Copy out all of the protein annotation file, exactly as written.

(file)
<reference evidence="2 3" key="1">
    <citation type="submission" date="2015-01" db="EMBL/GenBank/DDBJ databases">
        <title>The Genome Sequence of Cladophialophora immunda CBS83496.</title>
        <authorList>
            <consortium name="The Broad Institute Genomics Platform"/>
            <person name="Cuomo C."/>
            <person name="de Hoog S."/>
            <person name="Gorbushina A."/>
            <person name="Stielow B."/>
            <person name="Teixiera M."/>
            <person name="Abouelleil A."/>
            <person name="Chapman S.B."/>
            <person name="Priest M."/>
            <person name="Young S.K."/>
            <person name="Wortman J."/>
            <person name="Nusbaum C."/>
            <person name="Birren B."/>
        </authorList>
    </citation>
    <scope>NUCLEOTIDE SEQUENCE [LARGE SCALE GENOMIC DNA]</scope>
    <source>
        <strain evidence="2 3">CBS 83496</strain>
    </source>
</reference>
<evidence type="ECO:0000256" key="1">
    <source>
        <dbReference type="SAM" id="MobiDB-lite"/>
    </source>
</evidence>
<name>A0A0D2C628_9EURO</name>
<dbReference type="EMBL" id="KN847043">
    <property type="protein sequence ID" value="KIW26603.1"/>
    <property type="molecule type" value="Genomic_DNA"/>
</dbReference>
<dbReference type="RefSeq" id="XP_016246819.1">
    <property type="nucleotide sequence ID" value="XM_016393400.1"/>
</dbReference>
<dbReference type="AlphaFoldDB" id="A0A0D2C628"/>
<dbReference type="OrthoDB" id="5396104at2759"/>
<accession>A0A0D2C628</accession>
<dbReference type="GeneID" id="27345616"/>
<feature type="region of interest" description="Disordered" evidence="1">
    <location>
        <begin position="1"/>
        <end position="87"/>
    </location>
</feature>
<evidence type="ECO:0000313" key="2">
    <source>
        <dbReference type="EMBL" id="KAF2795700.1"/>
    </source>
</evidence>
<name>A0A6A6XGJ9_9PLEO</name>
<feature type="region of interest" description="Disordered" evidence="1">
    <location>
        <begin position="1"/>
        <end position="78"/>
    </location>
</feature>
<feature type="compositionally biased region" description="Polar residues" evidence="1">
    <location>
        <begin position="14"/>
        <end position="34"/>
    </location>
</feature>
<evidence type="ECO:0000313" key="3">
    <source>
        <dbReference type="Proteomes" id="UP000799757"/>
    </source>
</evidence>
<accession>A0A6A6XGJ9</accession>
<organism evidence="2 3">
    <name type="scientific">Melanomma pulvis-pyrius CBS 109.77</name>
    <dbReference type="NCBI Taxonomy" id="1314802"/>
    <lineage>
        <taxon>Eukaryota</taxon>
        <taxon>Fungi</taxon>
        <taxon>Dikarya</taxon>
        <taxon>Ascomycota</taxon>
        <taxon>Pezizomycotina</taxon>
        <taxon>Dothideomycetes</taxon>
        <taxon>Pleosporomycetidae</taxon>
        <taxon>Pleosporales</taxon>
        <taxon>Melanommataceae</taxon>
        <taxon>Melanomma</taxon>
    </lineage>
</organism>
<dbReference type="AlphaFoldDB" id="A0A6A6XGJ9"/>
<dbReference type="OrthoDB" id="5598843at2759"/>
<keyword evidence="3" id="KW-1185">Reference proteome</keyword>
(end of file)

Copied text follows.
<reference evidence="2 3" key="1">
    <citation type="submission" date="2015-01" db="EMBL/GenBank/DDBJ databases">
        <title>The Genome Sequence of Cladophialophora immunda CBS83496.</title>
        <authorList>
            <consortium name="The Broad Institute Genomics Platform"/>
            <person name="Cuomo C."/>
            <person name="de Hoog S."/>
            <person name="Gorbushina A."/>
            <person name="Stielow B."/>
            <person name="Teixiera M."/>
            <person name="Abouelleil A."/>
            <person name="Chapman S.B."/>
            <person name="Priest M."/>
            <person name="Young S.K."/>
            <person name="Wortman J."/>
            <person name="Nusbaum C."/>
            <person name="Birren B."/>
        </authorList>
    </citation>
    <scope>NUCLEOTIDE SEQUENCE [LARGE SCALE GENOMIC DNA]</scope>
    <source>
        <strain evidence="2 3">CBS 83496</strain>
    </source>
</reference>
<evidence type="ECO:0000256" key="1">
    <source>
        <dbReference type="SAM" id="MobiDB-lite"/>
    </source>
</evidence>
<name>A0A0D2C628_9EURO</name>
<dbReference type="EMBL" id="KN847043">
    <property type="protein sequence ID" value="KIW26603.1"/>
    <property type="molecule type" value="Genomic_DNA"/>
</dbReference>
<dbReference type="RefSeq" id="XP_016246819.1">
    <property type="nucleotide sequence ID" value="XM_016393400.1"/>
</dbReference>
<dbReference type="AlphaFoldDB" id="A0A0D2C628"/>
<dbReference type="OrthoDB" id="5396104at2759"/>
<accession>A0A0D2C628</accession>
<dbReference type="GeneID" id="27345616"/>
<feature type="region of interest" description="Disordered" evidence="1">
    <location>
        <begin position="1"/>
        <end position="87"/>
    </location>
</feature>
<evidence type="ECO:0000313" key="2">
    <source>
        <dbReference type="EMBL" id="KAF2795700.1"/>
    </source>
</evidence>
<name>A0A6A6XGJ9_9PLEO</name>
<feature type="region of interest" description="Disordered" evidence="1">
    <location>
        <begin position="1"/>
        <end position="78"/>
    </location>
</feature>
<feature type="compositionally biased region" description="Polar residues" evidence="1">
    <location>
        <begin position="14"/>
        <end position="34"/>
    </location>
</feature>
<evidence type="ECO:0000313" key="3">
    <source>
        <dbReference type="Proteomes" id="UP000799757"/>
    </source>
</evidence>
<accession>A0A6A6XGJ9</accession>
<organism evidence="2 3">
    <name type="scientific">Melanomma pulvis-pyrius CBS 109.77</name>
    <dbReference type="NCBI Taxonomy" id="1314802"/>
    <lineage>
        <taxon>Eukaryota</taxon>
        <taxon>Fungi</taxon>
        <taxon>Dikarya</taxon>
        <taxon>Ascomycota</taxon>
        <taxon>Pezizomycotina</taxon>
        <taxon>Dothideomycetes</taxon>
        <taxon>Pleosporomycetidae</taxon>
        <taxon>Pleosporales</taxon>
        <taxon>Melanommataceae</taxon>
        <taxon>Melanomma</taxon>
    </lineage>
</organism>
<dbReference type="AlphaFoldDB" id="A0A6A6XGJ9"/>
<dbReference type="OrthoDB" id="5598843at2759"/>
<keyword evidence="3" id="KW-1185">Reference proteome</keyword>